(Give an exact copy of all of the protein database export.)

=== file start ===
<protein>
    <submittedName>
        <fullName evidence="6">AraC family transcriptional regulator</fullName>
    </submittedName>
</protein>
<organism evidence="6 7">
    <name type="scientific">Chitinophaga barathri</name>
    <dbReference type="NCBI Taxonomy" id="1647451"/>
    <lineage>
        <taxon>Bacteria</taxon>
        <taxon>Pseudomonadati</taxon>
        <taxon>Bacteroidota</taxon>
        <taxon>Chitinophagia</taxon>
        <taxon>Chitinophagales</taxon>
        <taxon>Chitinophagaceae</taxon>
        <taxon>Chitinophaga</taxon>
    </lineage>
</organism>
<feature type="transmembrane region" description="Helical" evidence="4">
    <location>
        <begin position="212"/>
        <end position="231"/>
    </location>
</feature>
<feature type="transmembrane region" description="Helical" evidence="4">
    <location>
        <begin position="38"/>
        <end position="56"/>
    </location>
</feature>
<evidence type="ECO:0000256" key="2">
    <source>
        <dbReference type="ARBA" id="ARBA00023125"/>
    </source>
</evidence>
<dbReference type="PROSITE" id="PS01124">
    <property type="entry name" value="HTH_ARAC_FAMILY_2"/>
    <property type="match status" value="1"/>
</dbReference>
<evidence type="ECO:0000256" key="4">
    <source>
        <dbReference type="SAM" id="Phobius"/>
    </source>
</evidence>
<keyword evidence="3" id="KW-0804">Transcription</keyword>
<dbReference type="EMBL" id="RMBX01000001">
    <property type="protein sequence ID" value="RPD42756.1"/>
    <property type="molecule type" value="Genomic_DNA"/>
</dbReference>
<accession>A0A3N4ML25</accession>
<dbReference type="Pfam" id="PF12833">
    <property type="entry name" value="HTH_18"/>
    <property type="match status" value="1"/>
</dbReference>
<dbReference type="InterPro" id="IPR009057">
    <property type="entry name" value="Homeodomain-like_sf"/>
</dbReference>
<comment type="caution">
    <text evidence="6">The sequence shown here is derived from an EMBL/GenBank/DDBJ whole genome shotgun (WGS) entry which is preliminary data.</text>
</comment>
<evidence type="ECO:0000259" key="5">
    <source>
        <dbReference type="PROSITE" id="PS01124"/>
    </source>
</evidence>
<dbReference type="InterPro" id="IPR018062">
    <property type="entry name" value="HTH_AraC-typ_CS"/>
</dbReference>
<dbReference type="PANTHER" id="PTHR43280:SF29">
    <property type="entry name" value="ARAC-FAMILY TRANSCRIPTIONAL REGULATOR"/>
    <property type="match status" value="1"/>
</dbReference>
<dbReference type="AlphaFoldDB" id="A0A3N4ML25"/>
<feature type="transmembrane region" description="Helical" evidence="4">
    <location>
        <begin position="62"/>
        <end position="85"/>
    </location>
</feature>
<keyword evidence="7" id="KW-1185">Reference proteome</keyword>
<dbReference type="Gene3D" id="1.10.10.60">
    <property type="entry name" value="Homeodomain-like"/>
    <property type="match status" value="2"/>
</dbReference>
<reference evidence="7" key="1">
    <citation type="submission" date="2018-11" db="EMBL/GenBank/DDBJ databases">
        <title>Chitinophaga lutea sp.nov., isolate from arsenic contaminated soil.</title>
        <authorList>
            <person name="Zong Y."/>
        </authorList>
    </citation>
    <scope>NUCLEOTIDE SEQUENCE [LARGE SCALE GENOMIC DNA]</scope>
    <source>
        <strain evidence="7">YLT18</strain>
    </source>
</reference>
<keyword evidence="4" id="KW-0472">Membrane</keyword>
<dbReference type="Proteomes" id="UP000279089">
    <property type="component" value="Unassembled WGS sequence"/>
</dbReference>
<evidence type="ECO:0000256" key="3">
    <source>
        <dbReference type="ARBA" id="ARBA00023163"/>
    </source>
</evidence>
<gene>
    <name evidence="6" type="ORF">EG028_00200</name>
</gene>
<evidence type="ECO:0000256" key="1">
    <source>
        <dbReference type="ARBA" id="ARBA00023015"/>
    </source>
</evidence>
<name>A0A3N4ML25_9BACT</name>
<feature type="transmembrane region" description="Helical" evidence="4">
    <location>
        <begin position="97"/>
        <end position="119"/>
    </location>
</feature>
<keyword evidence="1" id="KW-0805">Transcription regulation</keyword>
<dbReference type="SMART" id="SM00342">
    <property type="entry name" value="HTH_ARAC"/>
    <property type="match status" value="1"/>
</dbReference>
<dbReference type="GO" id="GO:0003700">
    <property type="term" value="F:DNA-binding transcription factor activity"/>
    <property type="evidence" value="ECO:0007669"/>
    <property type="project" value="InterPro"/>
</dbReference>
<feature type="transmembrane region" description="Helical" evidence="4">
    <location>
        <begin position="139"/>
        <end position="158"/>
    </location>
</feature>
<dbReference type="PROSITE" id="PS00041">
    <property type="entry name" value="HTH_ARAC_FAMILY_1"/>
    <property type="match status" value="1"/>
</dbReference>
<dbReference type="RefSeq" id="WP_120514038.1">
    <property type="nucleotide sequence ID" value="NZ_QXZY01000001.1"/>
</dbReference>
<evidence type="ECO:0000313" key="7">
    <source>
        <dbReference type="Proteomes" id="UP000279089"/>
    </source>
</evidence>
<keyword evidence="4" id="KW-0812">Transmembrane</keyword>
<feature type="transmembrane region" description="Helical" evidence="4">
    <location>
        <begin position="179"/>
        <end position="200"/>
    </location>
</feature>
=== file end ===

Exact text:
<protein>
    <submittedName>
        <fullName evidence="6">AraC family transcriptional regulator</fullName>
    </submittedName>
</protein>
<organism evidence="6 7">
    <name type="scientific">Chitinophaga barathri</name>
    <dbReference type="NCBI Taxonomy" id="1647451"/>
    <lineage>
        <taxon>Bacteria</taxon>
        <taxon>Pseudomonadati</taxon>
        <taxon>Bacteroidota</taxon>
        <taxon>Chitinophagia</taxon>
        <taxon>Chitinophagales</taxon>
        <taxon>Chitinophagaceae</taxon>
        <taxon>Chitinophaga</taxon>
    </lineage>
</organism>
<feature type="transmembrane region" description="Helical" evidence="4">
    <location>
        <begin position="212"/>
        <end position="231"/>
    </location>
</feature>
<feature type="transmembrane region" description="Helical" evidence="4">
    <location>
        <begin position="38"/>
        <end position="56"/>
    </location>
</feature>
<evidence type="ECO:0000256" key="2">
    <source>
        <dbReference type="ARBA" id="ARBA00023125"/>
    </source>
</evidence>
<dbReference type="PROSITE" id="PS01124">
    <property type="entry name" value="HTH_ARAC_FAMILY_2"/>
    <property type="match status" value="1"/>
</dbReference>
<evidence type="ECO:0000256" key="4">
    <source>
        <dbReference type="SAM" id="Phobius"/>
    </source>
</evidence>
<keyword evidence="3" id="KW-0804">Transcription</keyword>
<dbReference type="EMBL" id="RMBX01000001">
    <property type="protein sequence ID" value="RPD42756.1"/>
    <property type="molecule type" value="Genomic_DNA"/>
</dbReference>
<accession>A0A3N4ML25</accession>
<dbReference type="Pfam" id="PF12833">
    <property type="entry name" value="HTH_18"/>
    <property type="match status" value="1"/>
</dbReference>
<dbReference type="InterPro" id="IPR009057">
    <property type="entry name" value="Homeodomain-like_sf"/>
</dbReference>
<comment type="caution">
    <text evidence="6">The sequence shown here is derived from an EMBL/GenBank/DDBJ whole genome shotgun (WGS) entry which is preliminary data.</text>
</comment>
<evidence type="ECO:0000259" key="5">
    <source>
        <dbReference type="PROSITE" id="PS01124"/>
    </source>
</evidence>
<dbReference type="InterPro" id="IPR018062">
    <property type="entry name" value="HTH_AraC-typ_CS"/>
</dbReference>
<dbReference type="PANTHER" id="PTHR43280:SF29">
    <property type="entry name" value="ARAC-FAMILY TRANSCRIPTIONAL REGULATOR"/>
    <property type="match status" value="1"/>
</dbReference>
<dbReference type="AlphaFoldDB" id="A0A3N4ML25"/>
<feature type="transmembrane region" description="Helical" evidence="4">
    <location>
        <begin position="62"/>
        <end position="85"/>
    </location>
</feature>
<keyword evidence="7" id="KW-1185">Reference proteome</keyword>
<dbReference type="Gene3D" id="1.10.10.60">
    <property type="entry name" value="Homeodomain-like"/>
    <property type="match status" value="2"/>
</dbReference>
<reference evidence="7" key="1">
    <citation type="submission" date="2018-11" db="EMBL/GenBank/DDBJ databases">
        <title>Chitinophaga lutea sp.nov., isolate from arsenic contaminated soil.</title>
        <authorList>
            <person name="Zong Y."/>
        </authorList>
    </citation>
    <scope>NUCLEOTIDE SEQUENCE [LARGE SCALE GENOMIC DNA]</scope>
    <source>
        <strain evidence="7">YLT18</strain>
    </source>
</reference>
<keyword evidence="4" id="KW-0472">Membrane</keyword>
<dbReference type="Proteomes" id="UP000279089">
    <property type="component" value="Unassembled WGS sequence"/>
</dbReference>
<evidence type="ECO:0000256" key="3">
    <source>
        <dbReference type="ARBA" id="ARBA00023163"/>
    </source>
</evidence>
<gene>
    <name evidence="6" type="ORF">EG028_00200</name>
</gene>
<evidence type="ECO:0000256" key="1">
    <source>
        <dbReference type="ARBA" id="ARBA00023015"/>
    </source>
</evidence>
<name>A0A3N4ML25_9BACT</name>
<feature type="transmembrane region" description="Helical" evidence="4">
    <location>
        <begin position="97"/>
        <end position="119"/>
    </location>
</feature>
<keyword evidence="1" id="KW-0805">Transcription regulation</keyword>
<dbReference type="SMART" id="SM00342">
    <property type="entry name" value="HTH_ARAC"/>
    <property type="match status" value="1"/>
</dbReference>
<dbReference type="GO" id="GO:0003700">
    <property type="term" value="F:DNA-binding transcription factor activity"/>
    <property type="evidence" value="ECO:0007669"/>
    <property type="project" value="InterPro"/>
</dbReference>
<feature type="transmembrane region" description="Helical" evidence="4">
    <location>
        <begin position="139"/>
        <end position="158"/>
    </location>
</feature>
<dbReference type="PROSITE" id="PS00041">
    <property type="entry name" value="HTH_ARAC_FAMILY_1"/>
    <property type="match status" value="1"/>
</dbReference>
<dbReference type="RefSeq" id="WP_120514038.1">
    <property type="nucleotide sequence ID" value="NZ_QXZY01000001.1"/>
</dbReference>
<evidence type="ECO:0000313" key="7">
    <source>
        <dbReference type="Proteomes" id="UP000279089"/>
    </source>
</evidence>
<keyword evidence="4" id="KW-0812">Transmembrane</keyword>
<feature type="transmembrane region" description="Helical" evidence="4">
    <location>
        <begin position="179"/>
        <end position="200"/>
    </location>
</feature>